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Calculating D-efficiency for CBC

Hey there,

I conducted both an ACBC and CBC study for a research project. I am now  required to document the D-efficiencies separately for both methods. I used the Sawtooth Software's "Test Design" procedure and found D-efficiencies for ACBC (for each respondent, which is absolutely fine), but no corresponding value for CBC.

For CBC I also included the OLS efficiency test and received efficiency-values for all attribute levels. So my question is: Is it possible to use these efficiency values to calculate a corresponding D-efficiency parameter for CBC? And if not, how might I get this?

I would be very pleased to receive your help!
related to an answer for: Efficiency of CBC Design
asked Jan 18, 2019 by Verena

1 Answer

0 votes
Hi, Verena,

At the bottom of the results print out for Test Design you will see a measure called "strength of design."  This is our D-efficiency number.  It is NOT a relative D-efficiency (which would be the D-efficiency of your design compared to the D-efficiency of a theoretical ideal design).
answered Jan 18, 2019 by Keith Chrzan Platinum Sawtooth Software, Inc. (95,775 points)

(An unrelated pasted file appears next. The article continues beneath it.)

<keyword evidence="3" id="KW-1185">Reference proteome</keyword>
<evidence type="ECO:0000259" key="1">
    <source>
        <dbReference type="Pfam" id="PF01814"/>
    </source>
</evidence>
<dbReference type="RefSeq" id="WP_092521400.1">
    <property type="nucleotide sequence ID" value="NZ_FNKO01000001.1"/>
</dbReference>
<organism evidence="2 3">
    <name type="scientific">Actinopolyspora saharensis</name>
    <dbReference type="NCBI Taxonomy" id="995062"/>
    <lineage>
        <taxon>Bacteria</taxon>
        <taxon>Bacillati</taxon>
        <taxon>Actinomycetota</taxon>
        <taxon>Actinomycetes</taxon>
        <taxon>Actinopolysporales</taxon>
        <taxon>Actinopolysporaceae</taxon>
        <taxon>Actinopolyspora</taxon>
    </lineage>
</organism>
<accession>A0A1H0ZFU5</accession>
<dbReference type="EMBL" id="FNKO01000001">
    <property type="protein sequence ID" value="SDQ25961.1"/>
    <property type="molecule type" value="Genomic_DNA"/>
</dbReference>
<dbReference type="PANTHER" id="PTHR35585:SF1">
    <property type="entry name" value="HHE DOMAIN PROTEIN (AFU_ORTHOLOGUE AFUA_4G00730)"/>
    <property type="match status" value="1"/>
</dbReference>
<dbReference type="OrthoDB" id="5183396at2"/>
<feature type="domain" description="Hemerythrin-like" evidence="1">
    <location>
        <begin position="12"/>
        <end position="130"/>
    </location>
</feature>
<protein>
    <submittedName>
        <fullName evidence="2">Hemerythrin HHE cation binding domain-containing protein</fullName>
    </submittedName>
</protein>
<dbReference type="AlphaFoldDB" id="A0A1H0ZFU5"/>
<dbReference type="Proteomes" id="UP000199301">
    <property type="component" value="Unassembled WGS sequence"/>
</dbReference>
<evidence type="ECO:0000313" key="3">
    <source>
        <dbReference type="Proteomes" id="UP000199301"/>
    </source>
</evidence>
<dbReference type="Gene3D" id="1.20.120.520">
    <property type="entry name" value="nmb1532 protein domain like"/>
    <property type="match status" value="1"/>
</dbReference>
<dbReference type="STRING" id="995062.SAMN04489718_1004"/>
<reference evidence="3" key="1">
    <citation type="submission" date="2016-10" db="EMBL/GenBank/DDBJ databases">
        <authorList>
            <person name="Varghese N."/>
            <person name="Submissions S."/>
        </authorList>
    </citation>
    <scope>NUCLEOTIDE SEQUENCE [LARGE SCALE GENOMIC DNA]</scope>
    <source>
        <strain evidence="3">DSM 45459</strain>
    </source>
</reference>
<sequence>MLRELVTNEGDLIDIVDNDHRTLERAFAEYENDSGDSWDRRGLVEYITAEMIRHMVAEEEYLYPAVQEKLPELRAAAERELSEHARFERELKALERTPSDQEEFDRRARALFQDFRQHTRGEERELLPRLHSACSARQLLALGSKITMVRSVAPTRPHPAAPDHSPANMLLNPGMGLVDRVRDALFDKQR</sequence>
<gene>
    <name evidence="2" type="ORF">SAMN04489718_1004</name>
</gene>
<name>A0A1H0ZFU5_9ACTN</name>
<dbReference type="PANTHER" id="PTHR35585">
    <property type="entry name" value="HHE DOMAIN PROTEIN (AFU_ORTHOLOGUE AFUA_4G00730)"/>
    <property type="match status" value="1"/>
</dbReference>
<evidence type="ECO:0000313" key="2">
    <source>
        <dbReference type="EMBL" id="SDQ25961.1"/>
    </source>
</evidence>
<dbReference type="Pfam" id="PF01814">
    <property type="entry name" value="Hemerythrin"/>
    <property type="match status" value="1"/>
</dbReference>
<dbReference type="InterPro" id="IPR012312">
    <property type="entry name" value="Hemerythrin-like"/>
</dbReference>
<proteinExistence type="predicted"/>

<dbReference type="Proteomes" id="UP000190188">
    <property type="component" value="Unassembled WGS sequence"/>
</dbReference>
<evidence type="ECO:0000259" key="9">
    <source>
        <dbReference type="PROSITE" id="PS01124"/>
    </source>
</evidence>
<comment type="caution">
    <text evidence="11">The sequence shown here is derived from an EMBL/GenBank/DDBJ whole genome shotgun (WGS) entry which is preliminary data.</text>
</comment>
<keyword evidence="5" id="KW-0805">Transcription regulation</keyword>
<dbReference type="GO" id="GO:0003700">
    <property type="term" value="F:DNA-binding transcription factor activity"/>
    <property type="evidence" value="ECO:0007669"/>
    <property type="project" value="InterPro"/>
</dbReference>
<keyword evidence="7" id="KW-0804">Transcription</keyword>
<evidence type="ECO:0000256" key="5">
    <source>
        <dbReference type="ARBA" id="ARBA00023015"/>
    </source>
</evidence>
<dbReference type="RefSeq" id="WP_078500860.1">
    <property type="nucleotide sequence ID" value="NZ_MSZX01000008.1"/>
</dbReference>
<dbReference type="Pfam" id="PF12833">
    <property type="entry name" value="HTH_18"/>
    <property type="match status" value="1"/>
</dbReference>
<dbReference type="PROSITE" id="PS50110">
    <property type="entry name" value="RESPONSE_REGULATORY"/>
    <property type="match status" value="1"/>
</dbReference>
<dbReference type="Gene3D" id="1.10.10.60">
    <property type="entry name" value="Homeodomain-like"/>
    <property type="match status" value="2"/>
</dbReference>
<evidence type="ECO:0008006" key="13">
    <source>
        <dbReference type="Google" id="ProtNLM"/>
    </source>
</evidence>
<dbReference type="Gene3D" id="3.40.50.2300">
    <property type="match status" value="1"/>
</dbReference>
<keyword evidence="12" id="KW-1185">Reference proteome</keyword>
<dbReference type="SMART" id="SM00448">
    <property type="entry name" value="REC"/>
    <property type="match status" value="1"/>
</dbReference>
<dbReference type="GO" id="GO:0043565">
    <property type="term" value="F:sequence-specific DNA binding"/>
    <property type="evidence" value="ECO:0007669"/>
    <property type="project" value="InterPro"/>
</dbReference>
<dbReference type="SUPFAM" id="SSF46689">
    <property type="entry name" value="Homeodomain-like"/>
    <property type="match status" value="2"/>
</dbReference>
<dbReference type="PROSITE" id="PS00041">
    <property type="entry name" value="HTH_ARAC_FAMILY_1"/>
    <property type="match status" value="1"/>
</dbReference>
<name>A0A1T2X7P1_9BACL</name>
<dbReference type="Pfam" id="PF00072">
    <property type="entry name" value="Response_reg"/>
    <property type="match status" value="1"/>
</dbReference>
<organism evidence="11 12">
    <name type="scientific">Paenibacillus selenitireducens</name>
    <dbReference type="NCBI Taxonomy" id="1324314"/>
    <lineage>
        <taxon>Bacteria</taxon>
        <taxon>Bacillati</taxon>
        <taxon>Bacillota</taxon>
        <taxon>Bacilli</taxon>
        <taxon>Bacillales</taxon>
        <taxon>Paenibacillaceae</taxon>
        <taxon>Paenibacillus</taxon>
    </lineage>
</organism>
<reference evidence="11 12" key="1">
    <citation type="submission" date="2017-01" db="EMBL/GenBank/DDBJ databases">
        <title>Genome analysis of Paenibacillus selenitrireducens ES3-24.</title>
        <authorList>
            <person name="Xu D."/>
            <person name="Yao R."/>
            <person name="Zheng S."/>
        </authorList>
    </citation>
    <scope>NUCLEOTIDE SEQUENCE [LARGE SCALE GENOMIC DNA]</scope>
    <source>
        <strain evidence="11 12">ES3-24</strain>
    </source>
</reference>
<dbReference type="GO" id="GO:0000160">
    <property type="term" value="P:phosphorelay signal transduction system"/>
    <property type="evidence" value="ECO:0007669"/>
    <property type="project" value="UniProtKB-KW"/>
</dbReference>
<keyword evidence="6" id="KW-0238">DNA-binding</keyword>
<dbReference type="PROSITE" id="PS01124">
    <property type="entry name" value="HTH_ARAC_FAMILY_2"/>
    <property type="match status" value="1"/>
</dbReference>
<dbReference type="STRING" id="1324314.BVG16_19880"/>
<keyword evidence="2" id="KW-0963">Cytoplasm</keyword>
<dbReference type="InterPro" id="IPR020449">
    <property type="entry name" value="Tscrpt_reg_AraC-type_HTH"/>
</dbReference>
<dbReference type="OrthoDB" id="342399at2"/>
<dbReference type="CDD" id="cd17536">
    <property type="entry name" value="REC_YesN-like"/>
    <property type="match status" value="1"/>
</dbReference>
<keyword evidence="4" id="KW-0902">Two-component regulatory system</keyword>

Hey Keith,
Thank you very much for your fast response (and sry for my delayed one)!
I already thought that this value might be the D-efficiency number, however, I have trouble to interpret this value. When having relative D-efficiencies it seems plausible that, for example, a modified survey version  reaches only 80% of another one's efficiency. But how might I use this value for comparing CBC's efficiency with ACBC's efficiency? Is a comparison of these two different methods only feasible by comparing standard errors?
Thanks again for your help! :-)

ACBC D-efficiencies are for individual respondents, so they are not comparable to the D-efficiency of a CBC design, which is the efficiency of the overall design (all versions, all respondents).

One uses D-efficiency in a CBC design to anticipate which designs will have lower standard errors than other designs.  With ACBC, standard errors make more sense at the respondent level (I may discriminate very little in a color attribute and you might discriminate very little on price, so in my design we might expect larger standard errors on color (where they are relatively harmless) and on yours we might expect larger ones on price (where, again, they are not very harmful, since price isn't  something you care that much about.  The goals in an ACBC (minimizing the important errors for each person) are different than for a CBC (minimizing the total error by equalizing standard errors for all attributes) so it really doesn't make much sense to compare them in the first place.
Alright, thank you very much for your detailed responses!
I will keep that in mind when further working on the project.